But not significant enough to halt drug therapy, researchers say
FRIDAY, June 26 (HealthDay News) -- HIV patients receiving highly active anti-retroviral therapy (HAART) are more likely to have a level of arterial stiffness similar to that in healthy patients with high blood pressure, a new study finds.
Arterial stiffness increases the risk of cardiovascular disease in people with high blood pressure.
The study provides new insight into the link between HIV infection, HAART use and the premature development of cardiovascular disease in HIV-infected patients, even when they have normal blood pressure.
However, the effects may not be severe enough to halt treatment, and the study didn't establish that HAART causes the stiffness, noted the researchers, from the University of Athens in Greece. The study appears online June 25 in the American Journal of Hypertension.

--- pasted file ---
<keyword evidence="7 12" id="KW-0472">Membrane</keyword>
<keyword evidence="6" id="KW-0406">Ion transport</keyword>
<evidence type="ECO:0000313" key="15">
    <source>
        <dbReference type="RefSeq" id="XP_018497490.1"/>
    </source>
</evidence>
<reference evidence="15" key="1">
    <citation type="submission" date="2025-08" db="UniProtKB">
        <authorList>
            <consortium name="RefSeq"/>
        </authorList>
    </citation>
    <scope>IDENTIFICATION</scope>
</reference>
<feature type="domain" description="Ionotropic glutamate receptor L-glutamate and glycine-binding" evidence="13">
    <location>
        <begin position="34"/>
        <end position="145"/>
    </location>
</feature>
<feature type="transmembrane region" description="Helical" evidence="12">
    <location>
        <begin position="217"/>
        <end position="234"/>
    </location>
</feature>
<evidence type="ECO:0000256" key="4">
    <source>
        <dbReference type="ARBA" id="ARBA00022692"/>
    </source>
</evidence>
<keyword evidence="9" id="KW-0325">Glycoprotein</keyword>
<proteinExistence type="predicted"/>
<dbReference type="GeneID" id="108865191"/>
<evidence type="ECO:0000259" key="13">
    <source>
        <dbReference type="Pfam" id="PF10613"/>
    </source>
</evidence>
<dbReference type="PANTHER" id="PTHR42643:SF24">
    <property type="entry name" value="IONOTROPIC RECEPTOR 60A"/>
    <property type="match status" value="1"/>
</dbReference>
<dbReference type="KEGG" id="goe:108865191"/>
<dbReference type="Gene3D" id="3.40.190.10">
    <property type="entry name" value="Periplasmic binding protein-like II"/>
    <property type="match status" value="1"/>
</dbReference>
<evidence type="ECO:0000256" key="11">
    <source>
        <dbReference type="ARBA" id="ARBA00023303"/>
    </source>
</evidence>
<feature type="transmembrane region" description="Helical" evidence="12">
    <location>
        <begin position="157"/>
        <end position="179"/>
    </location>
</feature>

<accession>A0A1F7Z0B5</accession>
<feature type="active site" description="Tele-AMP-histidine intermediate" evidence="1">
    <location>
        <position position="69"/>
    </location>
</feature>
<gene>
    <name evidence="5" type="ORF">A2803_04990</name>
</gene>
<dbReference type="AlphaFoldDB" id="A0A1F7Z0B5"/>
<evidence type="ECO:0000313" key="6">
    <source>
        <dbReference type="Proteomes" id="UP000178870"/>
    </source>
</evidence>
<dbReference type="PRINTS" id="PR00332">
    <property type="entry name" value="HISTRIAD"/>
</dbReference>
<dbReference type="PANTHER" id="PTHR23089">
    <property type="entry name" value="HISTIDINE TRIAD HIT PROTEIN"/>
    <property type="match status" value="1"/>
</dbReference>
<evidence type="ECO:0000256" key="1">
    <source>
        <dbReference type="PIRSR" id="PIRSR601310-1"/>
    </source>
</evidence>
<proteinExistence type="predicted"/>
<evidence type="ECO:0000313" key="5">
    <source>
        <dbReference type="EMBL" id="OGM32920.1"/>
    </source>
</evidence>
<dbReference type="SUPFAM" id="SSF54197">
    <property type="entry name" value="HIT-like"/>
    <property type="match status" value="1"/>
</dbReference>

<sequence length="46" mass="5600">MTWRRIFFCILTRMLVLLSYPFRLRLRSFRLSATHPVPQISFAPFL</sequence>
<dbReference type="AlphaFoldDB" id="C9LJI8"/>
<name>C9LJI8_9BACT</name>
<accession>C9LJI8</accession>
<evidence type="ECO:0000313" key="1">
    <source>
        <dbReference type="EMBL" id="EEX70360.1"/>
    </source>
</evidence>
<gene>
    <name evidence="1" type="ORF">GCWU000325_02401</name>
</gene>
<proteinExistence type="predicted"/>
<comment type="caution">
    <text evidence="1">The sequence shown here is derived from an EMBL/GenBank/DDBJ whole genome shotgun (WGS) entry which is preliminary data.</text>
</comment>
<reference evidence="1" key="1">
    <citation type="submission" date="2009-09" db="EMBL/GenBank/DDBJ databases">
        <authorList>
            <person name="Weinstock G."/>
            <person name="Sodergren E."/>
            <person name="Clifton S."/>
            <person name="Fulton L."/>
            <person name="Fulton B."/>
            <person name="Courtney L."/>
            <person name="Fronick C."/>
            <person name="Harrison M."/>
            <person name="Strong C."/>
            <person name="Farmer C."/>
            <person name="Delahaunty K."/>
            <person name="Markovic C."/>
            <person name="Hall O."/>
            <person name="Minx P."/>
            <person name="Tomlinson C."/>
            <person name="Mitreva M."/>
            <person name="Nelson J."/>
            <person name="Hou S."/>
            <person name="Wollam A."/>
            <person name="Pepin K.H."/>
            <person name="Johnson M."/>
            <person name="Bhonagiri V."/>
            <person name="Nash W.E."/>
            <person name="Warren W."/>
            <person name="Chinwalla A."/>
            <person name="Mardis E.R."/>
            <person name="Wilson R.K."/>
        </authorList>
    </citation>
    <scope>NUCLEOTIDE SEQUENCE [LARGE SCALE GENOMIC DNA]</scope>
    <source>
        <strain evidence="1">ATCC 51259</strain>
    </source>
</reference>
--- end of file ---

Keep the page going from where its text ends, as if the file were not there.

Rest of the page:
Previous studies have found that HIV patients treated with HAART had a higher level of arterial stiffness than HIV patients who weren't treated with HAART.
The U.S. Food and Drug Administration has more about HIV/AIDS treatments.
-- Robert Preidt
SOURCE: American Journal of Hypertension, news release, June 25, 2009
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